You can statically assign permissions to robot/service accounts using the
kore assign CLI command. You cannot assign permissions to a human user.
Team administrators can control and constrain which permissions can be assigned to a robot, and who can perform those assignments. For information on how a team administrator configures this, see Control Role Assignment.
All policy assignments are controlled via the
kore assign plan command:
- On issuing the command you are prompted for the role you wish to assign.
- The next phase asks whom you wish to assign the permission to: a specific robot account, all robot accounts, etc.
- If the role you are assigning requires parameters, these are requested.
- Once all the parameters are assembled the request is passed to Kore to verify and, if permitted, assign the permissions.
Example use case: In this example, you need a robot account for CI to build and deploy an application into the namespace.
To do this, you will:
In this example, you create a robot named
To create a robot account, run the following:
Run the following:$ kore create robot app1 --show-config✔ Please provides a description of use for this account: Robot account used to deploy application 1█feature-gates:application_services: truemonitoring_services: falseservices: trueprofiles:default:server: defaultteam: devsuser: defaultservers:default:server: http://localhost:10080users:default:kore-identity:refresh-token: <TOKEN>version: latest
--show-configprovides a convenience method producing a Kore CLI configuration that can be copied as a whole into your chosen CI as a secret, or placed in a local file to test the robot account.
To assign permissions to a robot, you run the
kore assign plan command and select a plan, as shown in the following example:
To assign permissions to the robot account:
kore assign plan, select the plan and the robot, and respond to the prompts for parameters. The parameters depend on the plan selected. Example:$ kore assign plan? Which plan would you like to use?clusters.defaultskore.build▸ kore.deploymentmember.defaultsrobot.defaultsrobots.networkkore.system.org.clusters.readonlykore.system.org.readonlykore.system.org.teams.readonlykore.system.team.managementName:kore.deploymentOwner:devsProvides a deployment permission set which can be used by robotaccounts to deploy their applications in a namespace.Note the policy is intentionally locked down per namespace, percluster to ensure use of a different token per application.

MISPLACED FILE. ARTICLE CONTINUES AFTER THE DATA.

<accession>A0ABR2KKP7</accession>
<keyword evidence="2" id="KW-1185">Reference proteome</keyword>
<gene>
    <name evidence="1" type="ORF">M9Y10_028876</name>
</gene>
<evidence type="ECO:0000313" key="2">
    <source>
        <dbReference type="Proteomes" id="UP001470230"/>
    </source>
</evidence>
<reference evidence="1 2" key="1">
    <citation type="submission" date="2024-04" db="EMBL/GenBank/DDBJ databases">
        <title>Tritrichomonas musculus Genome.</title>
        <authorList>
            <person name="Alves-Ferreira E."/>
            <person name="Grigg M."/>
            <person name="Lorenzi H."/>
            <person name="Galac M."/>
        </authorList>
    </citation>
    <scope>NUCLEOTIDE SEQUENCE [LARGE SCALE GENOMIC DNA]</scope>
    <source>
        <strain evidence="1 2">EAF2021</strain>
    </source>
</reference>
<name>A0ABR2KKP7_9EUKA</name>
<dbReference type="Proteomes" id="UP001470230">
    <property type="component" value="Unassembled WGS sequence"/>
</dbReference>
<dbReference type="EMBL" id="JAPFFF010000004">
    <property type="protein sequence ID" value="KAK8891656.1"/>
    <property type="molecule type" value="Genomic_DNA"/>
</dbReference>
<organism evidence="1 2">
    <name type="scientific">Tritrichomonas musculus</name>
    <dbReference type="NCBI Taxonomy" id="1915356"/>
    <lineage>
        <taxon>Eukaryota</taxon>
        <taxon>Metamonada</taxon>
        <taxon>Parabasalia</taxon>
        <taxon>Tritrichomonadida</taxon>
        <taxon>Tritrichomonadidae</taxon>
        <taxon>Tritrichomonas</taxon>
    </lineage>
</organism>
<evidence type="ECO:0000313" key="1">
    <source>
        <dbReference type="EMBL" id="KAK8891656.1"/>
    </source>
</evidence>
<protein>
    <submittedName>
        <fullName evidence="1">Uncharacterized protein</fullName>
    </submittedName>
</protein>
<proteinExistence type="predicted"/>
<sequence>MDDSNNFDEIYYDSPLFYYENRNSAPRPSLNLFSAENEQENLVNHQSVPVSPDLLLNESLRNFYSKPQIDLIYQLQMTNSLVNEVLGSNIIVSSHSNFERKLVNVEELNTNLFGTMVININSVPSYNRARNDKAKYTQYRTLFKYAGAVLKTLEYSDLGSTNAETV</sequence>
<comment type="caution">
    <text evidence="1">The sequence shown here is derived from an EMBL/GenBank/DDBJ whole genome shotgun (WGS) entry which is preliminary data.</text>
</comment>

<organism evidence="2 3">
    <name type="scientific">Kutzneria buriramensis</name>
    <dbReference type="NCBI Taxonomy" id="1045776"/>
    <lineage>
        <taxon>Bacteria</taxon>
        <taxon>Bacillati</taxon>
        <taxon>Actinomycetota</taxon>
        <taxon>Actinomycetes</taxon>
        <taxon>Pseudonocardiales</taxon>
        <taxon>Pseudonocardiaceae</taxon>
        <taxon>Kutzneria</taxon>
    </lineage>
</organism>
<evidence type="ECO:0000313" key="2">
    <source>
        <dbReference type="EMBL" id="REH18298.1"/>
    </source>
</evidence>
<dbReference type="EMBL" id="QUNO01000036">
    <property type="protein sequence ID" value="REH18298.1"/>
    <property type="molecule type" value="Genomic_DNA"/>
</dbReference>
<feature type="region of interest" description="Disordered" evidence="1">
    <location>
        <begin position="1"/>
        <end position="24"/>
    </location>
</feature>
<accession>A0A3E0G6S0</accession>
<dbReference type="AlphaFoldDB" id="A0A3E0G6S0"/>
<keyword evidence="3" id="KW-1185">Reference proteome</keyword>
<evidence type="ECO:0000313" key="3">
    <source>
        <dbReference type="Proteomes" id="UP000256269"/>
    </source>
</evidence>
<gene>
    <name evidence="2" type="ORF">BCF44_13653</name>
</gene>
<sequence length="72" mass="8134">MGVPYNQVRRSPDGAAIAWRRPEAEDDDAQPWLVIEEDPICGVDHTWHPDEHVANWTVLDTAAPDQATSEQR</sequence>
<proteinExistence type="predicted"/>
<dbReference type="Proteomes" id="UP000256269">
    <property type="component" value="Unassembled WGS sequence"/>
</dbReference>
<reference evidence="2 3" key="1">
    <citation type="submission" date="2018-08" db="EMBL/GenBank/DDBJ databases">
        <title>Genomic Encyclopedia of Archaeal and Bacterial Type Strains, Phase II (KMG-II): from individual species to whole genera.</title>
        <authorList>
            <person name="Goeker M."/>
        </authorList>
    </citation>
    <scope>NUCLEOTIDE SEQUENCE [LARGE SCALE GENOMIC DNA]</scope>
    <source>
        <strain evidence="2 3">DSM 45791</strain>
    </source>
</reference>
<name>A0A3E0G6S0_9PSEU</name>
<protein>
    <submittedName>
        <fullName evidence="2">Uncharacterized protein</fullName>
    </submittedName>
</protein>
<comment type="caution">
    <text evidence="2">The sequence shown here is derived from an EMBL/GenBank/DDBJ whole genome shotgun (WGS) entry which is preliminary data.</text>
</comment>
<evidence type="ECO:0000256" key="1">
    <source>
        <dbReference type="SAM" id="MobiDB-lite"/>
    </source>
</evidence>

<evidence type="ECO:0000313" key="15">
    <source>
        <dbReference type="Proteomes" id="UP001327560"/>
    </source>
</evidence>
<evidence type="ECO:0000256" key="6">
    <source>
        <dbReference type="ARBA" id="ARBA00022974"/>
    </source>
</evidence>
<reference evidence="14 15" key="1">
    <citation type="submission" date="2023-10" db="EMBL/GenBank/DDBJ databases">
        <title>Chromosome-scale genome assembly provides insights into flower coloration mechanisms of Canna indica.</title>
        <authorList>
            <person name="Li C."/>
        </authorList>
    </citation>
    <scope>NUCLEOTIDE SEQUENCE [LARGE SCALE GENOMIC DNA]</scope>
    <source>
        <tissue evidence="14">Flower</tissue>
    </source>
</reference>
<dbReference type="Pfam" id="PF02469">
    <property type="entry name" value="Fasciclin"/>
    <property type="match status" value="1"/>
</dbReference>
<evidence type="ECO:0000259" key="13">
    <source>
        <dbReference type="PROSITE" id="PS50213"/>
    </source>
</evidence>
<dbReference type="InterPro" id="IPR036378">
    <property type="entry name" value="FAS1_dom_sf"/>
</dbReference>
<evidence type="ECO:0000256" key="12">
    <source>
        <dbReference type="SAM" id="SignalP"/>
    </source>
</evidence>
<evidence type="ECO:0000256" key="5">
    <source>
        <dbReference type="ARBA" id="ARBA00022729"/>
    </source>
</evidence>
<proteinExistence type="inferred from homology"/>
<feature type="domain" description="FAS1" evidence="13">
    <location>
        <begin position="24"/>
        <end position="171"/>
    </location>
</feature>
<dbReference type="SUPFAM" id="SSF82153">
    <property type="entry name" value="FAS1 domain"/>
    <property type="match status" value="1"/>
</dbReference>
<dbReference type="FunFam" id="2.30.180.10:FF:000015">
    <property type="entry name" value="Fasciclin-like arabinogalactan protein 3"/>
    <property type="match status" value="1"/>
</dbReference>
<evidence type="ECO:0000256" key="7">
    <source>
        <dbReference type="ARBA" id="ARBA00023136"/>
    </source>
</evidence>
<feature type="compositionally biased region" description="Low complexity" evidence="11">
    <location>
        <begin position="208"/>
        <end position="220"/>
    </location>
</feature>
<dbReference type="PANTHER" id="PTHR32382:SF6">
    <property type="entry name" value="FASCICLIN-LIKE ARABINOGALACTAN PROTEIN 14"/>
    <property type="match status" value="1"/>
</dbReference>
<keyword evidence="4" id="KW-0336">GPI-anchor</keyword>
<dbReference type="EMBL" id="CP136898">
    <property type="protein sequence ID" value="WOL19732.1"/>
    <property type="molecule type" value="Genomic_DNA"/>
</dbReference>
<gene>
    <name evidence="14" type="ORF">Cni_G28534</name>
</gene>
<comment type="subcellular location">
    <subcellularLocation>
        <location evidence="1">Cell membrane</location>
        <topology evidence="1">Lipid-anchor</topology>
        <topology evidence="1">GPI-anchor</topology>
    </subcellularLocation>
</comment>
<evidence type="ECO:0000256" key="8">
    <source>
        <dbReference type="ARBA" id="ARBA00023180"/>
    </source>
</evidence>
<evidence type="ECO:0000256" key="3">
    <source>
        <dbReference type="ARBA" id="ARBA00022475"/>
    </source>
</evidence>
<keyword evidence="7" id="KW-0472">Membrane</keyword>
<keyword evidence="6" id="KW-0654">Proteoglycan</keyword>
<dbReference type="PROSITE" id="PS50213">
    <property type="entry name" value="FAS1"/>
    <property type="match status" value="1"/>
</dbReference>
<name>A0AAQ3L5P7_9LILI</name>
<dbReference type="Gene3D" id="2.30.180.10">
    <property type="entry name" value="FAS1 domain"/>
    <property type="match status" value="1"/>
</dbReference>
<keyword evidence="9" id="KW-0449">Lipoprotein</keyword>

In this example, you selected the
kore.deploymentplan, and the robot account
app1to assign the permissions to. Two parameters are required for this plan, the
namespace. Example response:$ kore assign plan✔ You have choosen the plan: "kore.deployment"✔ Policy will apply to robot: app1✔ This plan has a number of 2 parameters associated◉ The plan has a required value: "cluster" (single)✔ You have selected eks-dev as the cluster:◉ The plan has a required value: "namespace" (single)✔ You have selected test as the namespace:Plan has been successfully assigned to subject/s
At this point the permission are assigned to the robot account.
To verify the policy assigned to this robot, run either of the following commands:
kore get policy --robot ROBOT-NAME(mini view)
kore get policy --robot app1 --all(detailed view)
Example:$ kore get policy --robot app1NAME COMPLIANCE PLAN ENABLED STATUS AGEkore.deployment-assign-d5q7x none kore.deployment true Success 11m# See all policies attached, including policies generated by the application of the plan, using# --all:$ kore get policy --robot app1 --allNAME COMPLIANCE PLAN ENABLED STATUS AGEkore.deployment-api-p2bbg default - true Success 12mkore.deployment-assign-d5q7x none kore.deployment true Success 12mkore.deployment-clusterwide-ps86l default - true Success 12mkore.deployment-namespace-7g95c default - true Success 12m
The mini view provides just the assignment: The policy
kore.deployment-assign-d5q7xreferences the plan
kore.deployment. The detailed view shows how these parameters explode out into three separate policies targeting the Kore API, the selected cluster, and the selected namespace.
To assign container build permissions to the robot:
kore assign planas in Assign permissions above. This time, select the
kore.buildplan. Provide the robot account (
app1in this example) and the build you want to kick off.
Verify the policy assigned. Example:$ kore get policy --robot app1NAME COMPLIANCE PLAN ENABLED STATUS AGEkore.build-assign-4m9zh none kore.build true Success 3skore.deployment-assign-d5q7x none kore.deployment true Success 65m
You can easily test the assignment has been successful by using the robot account itself.
To test that the assignment works:
kore create robot app1 --show-configand place the output into a file, for example,
Using the Kore CLI, use the output file above in the
KORE_CONFIGenvironment variable, as shown in this example:$ KORE_CONFIG=./config kore whoamiUSERNAME EMAIL TEAMS AUTHENTICATIONsystem:serviceaccount:kore:devs:app1 system:serviceaccount:kore:devs:firstname.lastname@example.org None jwt$ KORE_CONFIG=./config kore run build <mybuild>$ KORE_CONFIG=./config kore kubeconfig
The Kore CLI defaults to
$HOME/.kore/config. Here we are overriding that by using
KORE_CONFIGto set a configuration location for a single command.
In you can't find a role with the required permissions, contact the team administrator. They will have to create a plan permitting the functionality, and assign you the permission to use it. You can understand more about that process in Control Role Assignment.